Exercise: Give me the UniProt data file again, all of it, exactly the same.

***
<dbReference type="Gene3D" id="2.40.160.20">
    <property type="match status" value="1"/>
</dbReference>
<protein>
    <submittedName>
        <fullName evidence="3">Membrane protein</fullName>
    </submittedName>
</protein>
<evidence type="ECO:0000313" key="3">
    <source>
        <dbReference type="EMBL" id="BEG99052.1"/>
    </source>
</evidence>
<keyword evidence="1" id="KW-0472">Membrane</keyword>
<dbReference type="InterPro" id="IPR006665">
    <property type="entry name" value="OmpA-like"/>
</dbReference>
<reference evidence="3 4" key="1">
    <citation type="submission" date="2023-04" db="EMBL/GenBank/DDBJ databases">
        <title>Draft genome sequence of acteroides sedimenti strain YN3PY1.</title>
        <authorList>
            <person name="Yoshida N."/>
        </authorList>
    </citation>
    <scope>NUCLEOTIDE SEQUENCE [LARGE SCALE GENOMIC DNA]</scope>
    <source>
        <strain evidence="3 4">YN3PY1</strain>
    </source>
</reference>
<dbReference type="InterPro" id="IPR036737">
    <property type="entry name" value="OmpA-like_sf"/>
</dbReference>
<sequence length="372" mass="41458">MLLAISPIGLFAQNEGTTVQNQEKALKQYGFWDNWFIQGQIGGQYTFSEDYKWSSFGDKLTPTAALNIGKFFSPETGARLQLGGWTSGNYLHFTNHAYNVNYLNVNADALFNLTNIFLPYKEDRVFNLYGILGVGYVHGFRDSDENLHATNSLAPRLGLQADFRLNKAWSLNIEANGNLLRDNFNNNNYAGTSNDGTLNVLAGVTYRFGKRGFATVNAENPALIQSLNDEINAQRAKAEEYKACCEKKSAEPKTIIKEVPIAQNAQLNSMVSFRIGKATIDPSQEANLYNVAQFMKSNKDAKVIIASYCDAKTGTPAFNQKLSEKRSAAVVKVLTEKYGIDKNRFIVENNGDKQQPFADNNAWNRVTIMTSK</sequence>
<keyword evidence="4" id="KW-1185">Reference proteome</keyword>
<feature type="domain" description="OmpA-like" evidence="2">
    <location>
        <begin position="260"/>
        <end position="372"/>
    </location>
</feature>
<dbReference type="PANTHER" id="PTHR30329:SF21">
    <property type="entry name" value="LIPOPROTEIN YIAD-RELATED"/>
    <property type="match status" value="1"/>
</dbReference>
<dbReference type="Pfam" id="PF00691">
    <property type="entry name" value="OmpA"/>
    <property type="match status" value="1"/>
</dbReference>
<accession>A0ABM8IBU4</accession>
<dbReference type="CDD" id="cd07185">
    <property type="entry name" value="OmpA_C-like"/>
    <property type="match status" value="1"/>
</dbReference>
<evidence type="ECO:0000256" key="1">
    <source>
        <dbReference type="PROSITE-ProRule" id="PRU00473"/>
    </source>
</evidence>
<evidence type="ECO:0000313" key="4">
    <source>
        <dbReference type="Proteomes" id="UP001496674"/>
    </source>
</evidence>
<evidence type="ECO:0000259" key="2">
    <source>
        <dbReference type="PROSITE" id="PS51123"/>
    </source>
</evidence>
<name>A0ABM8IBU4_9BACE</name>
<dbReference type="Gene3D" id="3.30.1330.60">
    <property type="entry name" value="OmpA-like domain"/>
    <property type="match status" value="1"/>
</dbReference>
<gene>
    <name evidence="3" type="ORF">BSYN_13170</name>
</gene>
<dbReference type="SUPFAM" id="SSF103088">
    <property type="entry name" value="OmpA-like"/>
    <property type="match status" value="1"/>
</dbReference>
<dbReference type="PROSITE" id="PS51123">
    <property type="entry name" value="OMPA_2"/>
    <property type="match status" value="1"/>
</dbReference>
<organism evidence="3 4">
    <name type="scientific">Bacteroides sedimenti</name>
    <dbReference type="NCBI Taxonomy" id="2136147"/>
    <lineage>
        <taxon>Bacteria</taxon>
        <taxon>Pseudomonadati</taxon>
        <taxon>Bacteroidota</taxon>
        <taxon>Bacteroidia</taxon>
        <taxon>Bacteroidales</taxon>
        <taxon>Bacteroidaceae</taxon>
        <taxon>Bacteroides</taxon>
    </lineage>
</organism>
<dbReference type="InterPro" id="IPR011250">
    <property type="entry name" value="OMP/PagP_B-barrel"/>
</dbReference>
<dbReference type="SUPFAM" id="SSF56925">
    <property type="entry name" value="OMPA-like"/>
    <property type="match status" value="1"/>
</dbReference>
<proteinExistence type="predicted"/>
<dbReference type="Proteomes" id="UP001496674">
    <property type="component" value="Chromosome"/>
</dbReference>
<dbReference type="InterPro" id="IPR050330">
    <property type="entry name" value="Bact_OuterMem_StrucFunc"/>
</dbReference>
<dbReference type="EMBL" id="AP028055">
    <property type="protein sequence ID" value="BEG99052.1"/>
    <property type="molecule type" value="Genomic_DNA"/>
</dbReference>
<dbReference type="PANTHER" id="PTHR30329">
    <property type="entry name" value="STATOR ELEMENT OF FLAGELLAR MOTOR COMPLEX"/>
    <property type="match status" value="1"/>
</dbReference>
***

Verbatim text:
<dbReference type="Gene3D" id="2.40.160.20">
    <property type="match status" value="1"/>
</dbReference>
<protein>
    <submittedName>
        <fullName evidence="3">Membrane protein</fullName>
    </submittedName>
</protein>
<evidence type="ECO:0000313" key="3">
    <source>
        <dbReference type="EMBL" id="BEG99052.1"/>
    </source>
</evidence>
<keyword evidence="1" id="KW-0472">Membrane</keyword>
<dbReference type="InterPro" id="IPR006665">
    <property type="entry name" value="OmpA-like"/>
</dbReference>
<reference evidence="3 4" key="1">
    <citation type="submission" date="2023-04" db="EMBL/GenBank/DDBJ databases">
        <title>Draft genome sequence of acteroides sedimenti strain YN3PY1.</title>
        <authorList>
            <person name="Yoshida N."/>
        </authorList>
    </citation>
    <scope>NUCLEOTIDE SEQUENCE [LARGE SCALE GENOMIC DNA]</scope>
    <source>
        <strain evidence="3 4">YN3PY1</strain>
    </source>
</reference>
<dbReference type="InterPro" id="IPR036737">
    <property type="entry name" value="OmpA-like_sf"/>
</dbReference>
<sequence length="372" mass="41458">MLLAISPIGLFAQNEGTTVQNQEKALKQYGFWDNWFIQGQIGGQYTFSEDYKWSSFGDKLTPTAALNIGKFFSPETGARLQLGGWTSGNYLHFTNHAYNVNYLNVNADALFNLTNIFLPYKEDRVFNLYGILGVGYVHGFRDSDENLHATNSLAPRLGLQADFRLNKAWSLNIEANGNLLRDNFNNNNYAGTSNDGTLNVLAGVTYRFGKRGFATVNAENPALIQSLNDEINAQRAKAEEYKACCEKKSAEPKTIIKEVPIAQNAQLNSMVSFRIGKATIDPSQEANLYNVAQFMKSNKDAKVIIASYCDAKTGTPAFNQKLSEKRSAAVVKVLTEKYGIDKNRFIVENNGDKQQPFADNNAWNRVTIMTSK</sequence>
<keyword evidence="4" id="KW-1185">Reference proteome</keyword>
<feature type="domain" description="OmpA-like" evidence="2">
    <location>
        <begin position="260"/>
        <end position="372"/>
    </location>
</feature>
<dbReference type="PANTHER" id="PTHR30329:SF21">
    <property type="entry name" value="LIPOPROTEIN YIAD-RELATED"/>
    <property type="match status" value="1"/>
</dbReference>
<dbReference type="Pfam" id="PF00691">
    <property type="entry name" value="OmpA"/>
    <property type="match status" value="1"/>
</dbReference>
<accession>A0ABM8IBU4</accession>
<dbReference type="CDD" id="cd07185">
    <property type="entry name" value="OmpA_C-like"/>
    <property type="match status" value="1"/>
</dbReference>
<evidence type="ECO:0000256" key="1">
    <source>
        <dbReference type="PROSITE-ProRule" id="PRU00473"/>
    </source>
</evidence>
<evidence type="ECO:0000313" key="4">
    <source>
        <dbReference type="Proteomes" id="UP001496674"/>
    </source>
</evidence>
<evidence type="ECO:0000259" key="2">
    <source>
        <dbReference type="PROSITE" id="PS51123"/>
    </source>
</evidence>
<name>A0ABM8IBU4_9BACE</name>
<dbReference type="Gene3D" id="3.30.1330.60">
    <property type="entry name" value="OmpA-like domain"/>
    <property type="match status" value="1"/>
</dbReference>
<gene>
    <name evidence="3" type="ORF">BSYN_13170</name>
</gene>
<dbReference type="SUPFAM" id="SSF103088">
    <property type="entry name" value="OmpA-like"/>
    <property type="match status" value="1"/>
</dbReference>
<dbReference type="PROSITE" id="PS51123">
    <property type="entry name" value="OMPA_2"/>
    <property type="match status" value="1"/>
</dbReference>
<organism evidence="3 4">
    <name type="scientific">Bacteroides sedimenti</name>
    <dbReference type="NCBI Taxonomy" id="2136147"/>
    <lineage>
        <taxon>Bacteria</taxon>
        <taxon>Pseudomonadati</taxon>
        <taxon>Bacteroidota</taxon>
        <taxon>Bacteroidia</taxon>
        <taxon>Bacteroidales</taxon>
        <taxon>Bacteroidaceae</taxon>
        <taxon>Bacteroides</taxon>
    </lineage>
</organism>
<dbReference type="InterPro" id="IPR011250">
    <property type="entry name" value="OMP/PagP_B-barrel"/>
</dbReference>
<dbReference type="SUPFAM" id="SSF56925">
    <property type="entry name" value="OMPA-like"/>
    <property type="match status" value="1"/>
</dbReference>
<proteinExistence type="predicted"/>
<dbReference type="Proteomes" id="UP001496674">
    <property type="component" value="Chromosome"/>
</dbReference>
<dbReference type="InterPro" id="IPR050330">
    <property type="entry name" value="Bact_OuterMem_StrucFunc"/>
</dbReference>
<dbReference type="EMBL" id="AP028055">
    <property type="protein sequence ID" value="BEG99052.1"/>
    <property type="molecule type" value="Genomic_DNA"/>
</dbReference>
<dbReference type="PANTHER" id="PTHR30329">
    <property type="entry name" value="STATOR ELEMENT OF FLAGELLAR MOTOR COMPLEX"/>
    <property type="match status" value="1"/>
</dbReference>